Have fun exploring this idea!

For more Tricks & Ideas just click here!


The 60% Force

Having a spectator freely select one out of four objects gives you a chance of 1:4 or 25% that each single object is picked. By knowing which face-down card in a row of four is selected more often than others, you can increase the chances of having your “favorite” card picked to 60%. (You could call this a force, even though it’s not surefire.) This is the essence of a new piece of academic research by Gustav Kuhn et. al., which has just been published. You can read the abstract online here.

According to the paper, out of four cards, 60% of the participants in an experiment freely chose the third card from their left (or the second from the right–but I’m sure that you’ve already calculated that). Please enjoy my masterful visualization of this key finding:


Yet these participants felt that their choice was extremely free. They also underestimated the actual proportion of people who selected the target card.

(My guess would be that this result is partly due to the overwhelming majority of right-handed people in the world.)


By the way, Matt Tompkins from the SOMA Committee keeps a constantly updated “Science of Magic Bibliography” with academic papers published in English since 1887 (which means that some important early German and French research on the psychology of magic is missing there.) And here’s a special on the topic from “Frontiers in Psychology” in free PDF format.


Read more about the upcoming SOMA conference in London here.


Frühe Kartenzauber-Psychologie (2)

“Forcieren der Karten”

Während die Volte nur durch stete Übung erlernt werden kann, gehört zum Forcieren einer Karte erstens, gleich wie bei der Volte, grosse Übung, dann kommt es aber auch noch auf eine undefinierbare individuelle Auffassung des Ganzen an. Es muss vom Künstler ein gewisser unbemerkbarer Zwang ausgehen, so dass eine Person gerade die vom Künstler gewünschte Karte wählt oder zieht. Hierbei muss den Künstler nun im Wesentlichsten seine eigene Beredsamkeit unterstützen, ja, er muss den oder die Zuschauer quasi fascinieren. — Für Bühnenkünstler ist dies nicht allzuschwer, da bei diesen noch zu viele Äusserlichkeiten als unterstützende Momente hinzukommen; schwerer ist es schon im Salon; am schwersten aber im guten Freundeskreise, da hier jeder conventionelle Zwang aufhört und Zwischenfragen an den Vortragenden gethan werden, denen derselbe dann natürlich kleine ausweichende Scherze entgegenhalten muss.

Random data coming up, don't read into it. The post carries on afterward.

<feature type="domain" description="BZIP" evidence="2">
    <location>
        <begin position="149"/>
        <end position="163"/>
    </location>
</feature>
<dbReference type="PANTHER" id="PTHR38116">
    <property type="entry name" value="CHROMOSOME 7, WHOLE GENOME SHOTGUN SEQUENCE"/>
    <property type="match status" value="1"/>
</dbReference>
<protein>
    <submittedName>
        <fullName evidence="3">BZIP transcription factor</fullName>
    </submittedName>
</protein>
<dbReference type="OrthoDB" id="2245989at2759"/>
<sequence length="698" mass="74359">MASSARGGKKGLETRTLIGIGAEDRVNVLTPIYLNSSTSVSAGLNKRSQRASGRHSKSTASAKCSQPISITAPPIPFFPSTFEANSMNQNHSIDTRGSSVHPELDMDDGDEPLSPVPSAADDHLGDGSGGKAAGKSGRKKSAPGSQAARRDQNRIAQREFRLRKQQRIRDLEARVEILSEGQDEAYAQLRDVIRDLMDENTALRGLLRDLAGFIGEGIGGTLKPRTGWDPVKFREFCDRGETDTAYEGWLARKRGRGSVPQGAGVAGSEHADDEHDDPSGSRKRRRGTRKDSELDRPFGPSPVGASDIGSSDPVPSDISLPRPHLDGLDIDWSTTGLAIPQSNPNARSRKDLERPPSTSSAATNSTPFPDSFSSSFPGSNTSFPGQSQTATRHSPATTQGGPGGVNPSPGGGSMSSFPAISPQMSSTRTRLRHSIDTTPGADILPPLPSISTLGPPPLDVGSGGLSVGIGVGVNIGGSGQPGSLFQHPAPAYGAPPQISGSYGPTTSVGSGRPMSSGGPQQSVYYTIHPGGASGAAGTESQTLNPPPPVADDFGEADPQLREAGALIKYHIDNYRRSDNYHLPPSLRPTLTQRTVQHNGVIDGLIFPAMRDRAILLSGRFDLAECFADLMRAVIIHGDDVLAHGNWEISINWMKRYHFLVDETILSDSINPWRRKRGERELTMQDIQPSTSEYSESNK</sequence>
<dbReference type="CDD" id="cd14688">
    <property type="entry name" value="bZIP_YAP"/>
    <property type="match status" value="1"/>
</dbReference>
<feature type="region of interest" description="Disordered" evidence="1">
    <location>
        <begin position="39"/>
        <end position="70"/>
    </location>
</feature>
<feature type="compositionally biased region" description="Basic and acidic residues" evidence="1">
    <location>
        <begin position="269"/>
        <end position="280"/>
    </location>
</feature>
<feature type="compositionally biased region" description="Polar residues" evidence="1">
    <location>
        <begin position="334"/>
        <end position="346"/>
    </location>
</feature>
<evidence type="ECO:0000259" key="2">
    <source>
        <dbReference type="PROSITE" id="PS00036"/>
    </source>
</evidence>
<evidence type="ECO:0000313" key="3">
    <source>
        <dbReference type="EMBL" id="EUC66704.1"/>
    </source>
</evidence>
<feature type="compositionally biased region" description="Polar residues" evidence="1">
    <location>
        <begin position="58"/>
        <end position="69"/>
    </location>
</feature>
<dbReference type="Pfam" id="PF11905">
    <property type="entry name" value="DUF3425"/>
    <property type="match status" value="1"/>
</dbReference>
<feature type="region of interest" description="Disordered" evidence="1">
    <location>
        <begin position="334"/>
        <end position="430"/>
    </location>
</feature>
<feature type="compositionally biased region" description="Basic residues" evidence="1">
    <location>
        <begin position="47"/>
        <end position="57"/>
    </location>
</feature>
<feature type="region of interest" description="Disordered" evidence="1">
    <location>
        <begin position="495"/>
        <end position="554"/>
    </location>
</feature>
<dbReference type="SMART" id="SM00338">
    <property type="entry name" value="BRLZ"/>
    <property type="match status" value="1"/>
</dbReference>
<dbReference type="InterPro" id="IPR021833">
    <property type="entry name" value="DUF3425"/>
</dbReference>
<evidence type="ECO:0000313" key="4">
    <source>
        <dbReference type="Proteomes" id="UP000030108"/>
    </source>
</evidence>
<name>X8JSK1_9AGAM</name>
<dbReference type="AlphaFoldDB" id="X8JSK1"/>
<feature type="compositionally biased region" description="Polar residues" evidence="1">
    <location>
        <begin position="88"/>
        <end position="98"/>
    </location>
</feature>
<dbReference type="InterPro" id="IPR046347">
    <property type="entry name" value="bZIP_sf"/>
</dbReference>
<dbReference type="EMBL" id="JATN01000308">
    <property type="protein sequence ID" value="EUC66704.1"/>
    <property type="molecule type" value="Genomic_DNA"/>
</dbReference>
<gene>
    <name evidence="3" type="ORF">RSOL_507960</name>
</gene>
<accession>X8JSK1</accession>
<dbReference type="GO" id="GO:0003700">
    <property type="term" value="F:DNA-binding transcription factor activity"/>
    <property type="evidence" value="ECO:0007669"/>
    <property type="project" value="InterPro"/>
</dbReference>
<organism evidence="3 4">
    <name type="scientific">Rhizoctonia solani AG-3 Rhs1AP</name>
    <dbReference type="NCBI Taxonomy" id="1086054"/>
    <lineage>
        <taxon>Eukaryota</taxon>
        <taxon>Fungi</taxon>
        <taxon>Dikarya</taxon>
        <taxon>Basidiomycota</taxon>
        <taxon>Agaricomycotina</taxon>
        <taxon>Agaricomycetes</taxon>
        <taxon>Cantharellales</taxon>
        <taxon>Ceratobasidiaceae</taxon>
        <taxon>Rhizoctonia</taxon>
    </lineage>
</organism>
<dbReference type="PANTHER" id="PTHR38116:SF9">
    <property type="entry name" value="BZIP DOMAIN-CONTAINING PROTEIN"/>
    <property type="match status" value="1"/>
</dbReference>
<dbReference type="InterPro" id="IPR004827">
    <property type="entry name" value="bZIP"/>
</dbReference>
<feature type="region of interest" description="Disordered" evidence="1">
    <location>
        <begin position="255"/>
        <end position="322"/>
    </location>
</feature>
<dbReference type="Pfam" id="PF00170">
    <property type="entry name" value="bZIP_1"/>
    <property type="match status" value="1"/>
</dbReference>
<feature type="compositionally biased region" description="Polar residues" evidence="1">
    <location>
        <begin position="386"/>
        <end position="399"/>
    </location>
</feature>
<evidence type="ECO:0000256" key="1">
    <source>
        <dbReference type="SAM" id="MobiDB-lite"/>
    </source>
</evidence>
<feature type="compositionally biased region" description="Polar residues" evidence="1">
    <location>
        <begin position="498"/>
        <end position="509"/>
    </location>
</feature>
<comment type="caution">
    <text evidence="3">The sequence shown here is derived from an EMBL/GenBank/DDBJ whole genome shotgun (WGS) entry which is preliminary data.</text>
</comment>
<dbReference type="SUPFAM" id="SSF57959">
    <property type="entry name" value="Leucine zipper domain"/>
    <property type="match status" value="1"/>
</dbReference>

F.W. Conradi, Der moderne Kartenkünstler (1896), S. 9

Mehr frühe Kartenpsychologie gibt es hier!


The Lorayne Force


The late great Jay Marshall once quipped that all of Harry Lorayne’s works were in fact forcing books for the words I, me, and my.

As a test, I counted these words within the Foreword of Harry’s booklet, My Favorite Card Tricks. Now guess how many I have detected within that single page?

A:      9

B:     18

C:     27

D:     36


Answer: That’s right, there were actually thirty-six self-references (including a “we”) to be found.

Harry certainly is his very own force!